Bass of the Week: Epiphone Jack Casady Signature Bass

Epiphone Jack Casady Signature Bass

If you’ve met Jack Casady, you’d know that the Jefferson Airplane/Hot Tuna bassist is particular about his gear. He’s always tweaked his basses, pickups, and amps to get just what he wanted, so it’s no surprise that he had a large role in designing his own signature bass with Epiphone.

“It’s based off of the Les Paul bass that was put out in the early ‘70s,” he told us. “I found [one] in Chelsea Music in New York City and I really loved it, but I found that the pickups were a bit shy. They were ok by themselves, but with a band – especially with a keyboard or something like that – you tended to lose the low end and clarity.”

He approached Gibson with the idea of reviving the bass and even designed the pickup himself, spending nearly two years to develop it. The JCB-1 Low-Impedance humbucker is then matched with a 3-position VariGain switch that has 50, 250, and 500 ohms settings for different tones.

The bass’s body and top are maple, while the neck is mahogany and the fingerboard is rosewood. It comes in two standard finishes of Metallic Gold and Ebony, though a limited edition Silverburst finish was introduced this year. Hardware includes a 3-point adjustable bridge and die cast Clover tuners.

For more, make sure you check out Casady’s website, where he details his bass’s setup from string height to bridge settings. Also worth checking out is our two part interview with the bass legend (part 1 and part 2), where he talked about gear and a whole lot more.

Epiphone Jack Casady Signature Bass Photo Gallery:

Epiphone Jack Casady Signature Bass Specs:

  • Neck Material: Mahogany
  • Neck Joint: Glued-In; Set-Neck
  • Body Material: Laminated Maple Top, Back and Sides
  • Neck Shape: 1960’s Rounded Bass Profile
  • Truss Rod: Adjustable
  • Truss Rod Cover: 2-ply
  • Scale Length: 34?
  • Fingerboard Material: Rosewood with pearloid “Trapezoid” inlays
  • Pickup: Low-Impedance JCB-1 Humbucker
  • Controls: Master Volume, Master Tone
  • 3-Position VariGain Switch: 50, 250, 500 ohms
  • Pickguard: 1-Ply
  • Fingerboard Radius: 12?
  • Frets: 20; medium-jumbo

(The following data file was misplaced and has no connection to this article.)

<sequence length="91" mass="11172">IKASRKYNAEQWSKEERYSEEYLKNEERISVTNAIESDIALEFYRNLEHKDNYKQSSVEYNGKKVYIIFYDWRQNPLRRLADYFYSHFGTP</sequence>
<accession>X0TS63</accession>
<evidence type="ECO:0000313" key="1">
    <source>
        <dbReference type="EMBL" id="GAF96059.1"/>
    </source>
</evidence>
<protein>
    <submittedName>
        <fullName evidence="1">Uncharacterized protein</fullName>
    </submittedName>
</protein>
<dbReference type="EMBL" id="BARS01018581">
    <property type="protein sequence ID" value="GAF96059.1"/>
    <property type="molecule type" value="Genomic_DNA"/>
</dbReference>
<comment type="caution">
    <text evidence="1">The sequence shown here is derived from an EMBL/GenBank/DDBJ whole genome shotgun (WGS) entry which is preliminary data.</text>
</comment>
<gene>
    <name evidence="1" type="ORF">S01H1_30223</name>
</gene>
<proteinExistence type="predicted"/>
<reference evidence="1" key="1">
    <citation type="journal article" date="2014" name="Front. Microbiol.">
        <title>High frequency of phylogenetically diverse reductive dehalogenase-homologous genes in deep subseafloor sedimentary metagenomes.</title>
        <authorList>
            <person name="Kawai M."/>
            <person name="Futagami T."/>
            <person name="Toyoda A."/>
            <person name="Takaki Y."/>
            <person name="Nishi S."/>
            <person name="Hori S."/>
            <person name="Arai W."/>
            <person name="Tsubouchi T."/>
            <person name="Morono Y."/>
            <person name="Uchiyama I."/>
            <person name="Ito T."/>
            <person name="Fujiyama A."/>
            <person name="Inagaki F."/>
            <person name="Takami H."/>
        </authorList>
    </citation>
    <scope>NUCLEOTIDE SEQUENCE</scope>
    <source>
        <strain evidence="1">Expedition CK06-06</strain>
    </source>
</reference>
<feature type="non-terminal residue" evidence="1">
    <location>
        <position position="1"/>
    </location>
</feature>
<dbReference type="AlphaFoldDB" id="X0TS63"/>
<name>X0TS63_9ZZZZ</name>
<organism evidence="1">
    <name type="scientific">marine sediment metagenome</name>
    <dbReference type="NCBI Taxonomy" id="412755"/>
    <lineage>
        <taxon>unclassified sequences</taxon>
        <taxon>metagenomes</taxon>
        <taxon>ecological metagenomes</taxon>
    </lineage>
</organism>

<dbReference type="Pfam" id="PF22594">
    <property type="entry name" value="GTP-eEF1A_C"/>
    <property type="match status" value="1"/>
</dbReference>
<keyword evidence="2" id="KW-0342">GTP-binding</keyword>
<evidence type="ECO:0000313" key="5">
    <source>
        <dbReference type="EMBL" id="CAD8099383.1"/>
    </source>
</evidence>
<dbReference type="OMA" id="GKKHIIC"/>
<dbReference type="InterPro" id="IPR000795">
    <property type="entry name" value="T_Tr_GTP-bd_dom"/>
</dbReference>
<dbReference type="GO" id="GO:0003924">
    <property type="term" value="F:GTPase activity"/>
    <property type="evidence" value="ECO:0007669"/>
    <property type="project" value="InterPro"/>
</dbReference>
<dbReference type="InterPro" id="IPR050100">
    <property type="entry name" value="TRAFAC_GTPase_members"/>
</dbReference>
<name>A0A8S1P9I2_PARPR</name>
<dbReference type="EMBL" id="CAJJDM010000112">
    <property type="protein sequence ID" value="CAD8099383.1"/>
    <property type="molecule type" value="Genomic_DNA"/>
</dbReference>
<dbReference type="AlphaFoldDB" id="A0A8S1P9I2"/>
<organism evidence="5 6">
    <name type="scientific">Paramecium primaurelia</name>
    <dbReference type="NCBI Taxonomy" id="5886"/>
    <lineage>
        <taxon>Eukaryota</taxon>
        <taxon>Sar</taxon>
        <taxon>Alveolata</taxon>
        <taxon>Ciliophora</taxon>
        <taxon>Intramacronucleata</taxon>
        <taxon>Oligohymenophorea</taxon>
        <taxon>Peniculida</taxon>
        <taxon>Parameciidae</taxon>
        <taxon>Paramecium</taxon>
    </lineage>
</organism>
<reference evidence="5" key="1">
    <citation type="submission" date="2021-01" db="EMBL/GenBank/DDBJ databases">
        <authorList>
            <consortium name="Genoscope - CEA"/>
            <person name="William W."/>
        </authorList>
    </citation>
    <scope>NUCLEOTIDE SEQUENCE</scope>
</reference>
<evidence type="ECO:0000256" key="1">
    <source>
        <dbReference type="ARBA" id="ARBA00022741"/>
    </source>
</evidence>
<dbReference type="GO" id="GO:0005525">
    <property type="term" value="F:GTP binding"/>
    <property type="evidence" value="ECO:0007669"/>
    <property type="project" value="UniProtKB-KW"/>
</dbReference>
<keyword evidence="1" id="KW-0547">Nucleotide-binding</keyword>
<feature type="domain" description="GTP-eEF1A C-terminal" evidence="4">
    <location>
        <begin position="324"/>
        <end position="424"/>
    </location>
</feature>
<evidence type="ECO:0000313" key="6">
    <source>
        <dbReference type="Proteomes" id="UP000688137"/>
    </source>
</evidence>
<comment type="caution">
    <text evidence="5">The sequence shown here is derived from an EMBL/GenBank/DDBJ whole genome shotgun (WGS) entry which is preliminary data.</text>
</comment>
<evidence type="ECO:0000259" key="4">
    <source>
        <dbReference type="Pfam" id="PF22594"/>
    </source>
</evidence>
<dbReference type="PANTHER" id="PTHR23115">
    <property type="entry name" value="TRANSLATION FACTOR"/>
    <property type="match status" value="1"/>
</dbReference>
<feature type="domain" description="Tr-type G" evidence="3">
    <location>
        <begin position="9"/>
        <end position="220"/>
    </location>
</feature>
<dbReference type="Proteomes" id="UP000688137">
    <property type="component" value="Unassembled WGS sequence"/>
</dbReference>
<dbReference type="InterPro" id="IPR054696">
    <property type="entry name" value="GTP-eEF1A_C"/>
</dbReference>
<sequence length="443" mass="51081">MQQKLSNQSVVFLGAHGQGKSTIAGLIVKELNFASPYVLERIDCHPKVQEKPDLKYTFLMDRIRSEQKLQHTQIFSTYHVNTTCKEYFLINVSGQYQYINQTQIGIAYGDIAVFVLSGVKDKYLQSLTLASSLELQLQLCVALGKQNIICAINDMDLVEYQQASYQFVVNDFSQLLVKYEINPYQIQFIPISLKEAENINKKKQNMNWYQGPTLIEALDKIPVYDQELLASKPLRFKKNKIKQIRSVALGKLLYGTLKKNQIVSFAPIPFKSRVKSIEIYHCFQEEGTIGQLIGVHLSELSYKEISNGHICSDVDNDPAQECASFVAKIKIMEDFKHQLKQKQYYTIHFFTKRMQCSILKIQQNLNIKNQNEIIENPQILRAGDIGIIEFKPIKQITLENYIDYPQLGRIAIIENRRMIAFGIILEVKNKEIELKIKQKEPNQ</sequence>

• Bridge: Original 3-point adjustable
  • Nut Width: 1-1/2?
  • Nut Material: Imitation Bone; White
  • Hardware: Nickel
  • Machine Heads: Die-Cast “Clover” Bass Tuners
  • Colors: Metallic Gold, Ebony, Silverburst

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Share your thoughts

  1. not to many bass makers think about us lefties…

    • Gibson/Epiphone isn’t too kind to lefties and especially bass players. Fender does accommodate, but Carvin definitely takes the cake with this issue. Also Warmoth is good for any upgrades or changes to Fender designs.

  2. I am a leftie…I called a local guitar-worker (Classic Axe in Nashville) who had helped me before, ordered the right-handed Ebony version, and “got-er-done” over to lefty-hood in 3 days.GREAT Bass, and I haven’t touched my lefty Fender PB fretless in a month,(tho I will again soon, I swear, Baby…er, um).Love this bass!

  3. MIne is Black and I had the Guys over at David Gage String Instruments In NYC Make it Fretless.. I LOVE this Bass Guitar! ( been a JC fan since Somebody to Love).

  4. I’ve been playing a metallic gold JCB since December and really like it a lot (I also have a Fender American Standard Jazz). The JCB has an amazing tonal range between to volume knob, the tone knob, and the Vari-switch (which I usually just keep at 50). Playing the JCB has really helped me fool around with different tones, and it’s also helped me appreciate my Fender more, too, as I now appreciate better how different basses can make very different sounds. And with a street price of about $700, the JCB is a tremendous value–plus it looks cool as hell. Here are two (minor) complaints. One, the bass is neck heavy. If you don’t hold the neck, it will plunge, which is both annoying and possibly damaging should it hit something on the way down. I’ve learned to live with this, by either keeping left arm under the neck when I’m not playing, or just remembering to press down on the body when I’m not playing to keep the thing in balance. My second observation–having now gone from winter to spring–is that the neck may be sensitive to seasonal changes. I just had to adjust the truss rod because the bass suddenly developed a fair amount of fret-clank, especially on the G string. A quarter turn of the truss rod solved the problem, but I think this is something I’m going to need to keep an eye on. Overall, however, I love this bass and would recommend it to anyone. I have a set of Tomastik-Infeld flats on it and play classic rock in a local bar band.

  5. I have had a pre Chinese JCB for several years now. My P bass has not been out of the case except to occasionally check & adjust the neck. The humidity changes more often than I change socks. This thing has great tonal range, a little neck heavy though. It would have still been worth twice the price. The only other bass I play once in a while is my fretless J (kills my back!). I love this Epi!!